From 4th grade pals to owning a brewery in Chicago, IL! Founders Rich Bloomfield, Zack Day, and Greg Williams are in it for the long haul.

PorchDrinking reports the trio and Grambling State University (Louisiana) graduates had a passion for craft beer-making and learned there was a need after attending various functions back in their hometown of Chicago.

“We noticed at all types of functions where there were women, Black people and Hispanic people, we were the only guys bringing it around,” Bloomfield told PorchDrinking. “Friends would ask them questions about the beers they’d brought, and it gave the trio opportunities to explain their interest in craft to an audience that historically hadn’t been included in that scene.”

He continued, “We explained that stuff and were able to get this feedback and find beers that were palatable to these people. So it was just like, this is natural to us. If we start brewing beer, understanding these underserved communities’ palates, we can reach a whole different market and introduce a new community to craft beer.”

The founders conjured the concept of a brewery in 2017, but it would not manifest until 2021 with the opening of Funkytown, located in brewery incubator Pilot Project. Within one year of opening, they had brewed 800 barrels of beer and are projected to double that quantity in 2023.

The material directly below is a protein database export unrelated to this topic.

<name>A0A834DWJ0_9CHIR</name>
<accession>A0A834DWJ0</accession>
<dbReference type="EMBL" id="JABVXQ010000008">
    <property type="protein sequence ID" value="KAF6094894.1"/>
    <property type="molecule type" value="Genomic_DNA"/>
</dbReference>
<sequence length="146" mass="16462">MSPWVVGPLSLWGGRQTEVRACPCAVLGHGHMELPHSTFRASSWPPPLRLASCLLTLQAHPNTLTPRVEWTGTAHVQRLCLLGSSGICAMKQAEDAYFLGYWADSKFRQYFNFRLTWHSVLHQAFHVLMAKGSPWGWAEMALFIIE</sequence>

What’s more, their vision has since expanded to other states such as Wisconsin and Indiana.

Although the brewery’s success brings monetary rewards, the founders say their compass is centered on ensuring they are increasing representation in the sector.

“We’re trying to get more Black folks, Brown folks, and women involved in craft beer, so we figured the best way to do that was to make more palatable and traditional styles that are low in bitterness,” Day explained to PorchDrinking. “That way, people can find their own type of on-ramp into the craft beer game. We don’t want to turn them off with something that’s too bitter.”

The friends are also finding unique approaches to diversify the sector through their product labels.

“We used a multi-pronged approach,” Bloomfield shared with the outlet. “We make sure there’s Black people and women on the label so that they know they’re included in the environment. We use cultural references and hip-hop references or just things that come from the community that are relatable and haven’t been seen in commerce before.”

Already, they have received major support from Boston Beer, the maker of Sam Adams. In summer 2023, the founders participated in the first-generation craft brewery’s program, Brewing the American Dream, and ended up winning the competition. That provided them with mentoring, capital, and exposure.

Looking ahead, the friends are hoping to scale and launch their own brewery location, separate from Pilot Project.

“That’s something I’ve been waiting to do for a while, ever since we started homebrewing,” Day expressed to PorchDrinking. “That means the next elevation level. It takes me from almost like a JUCO to the pro leagues.”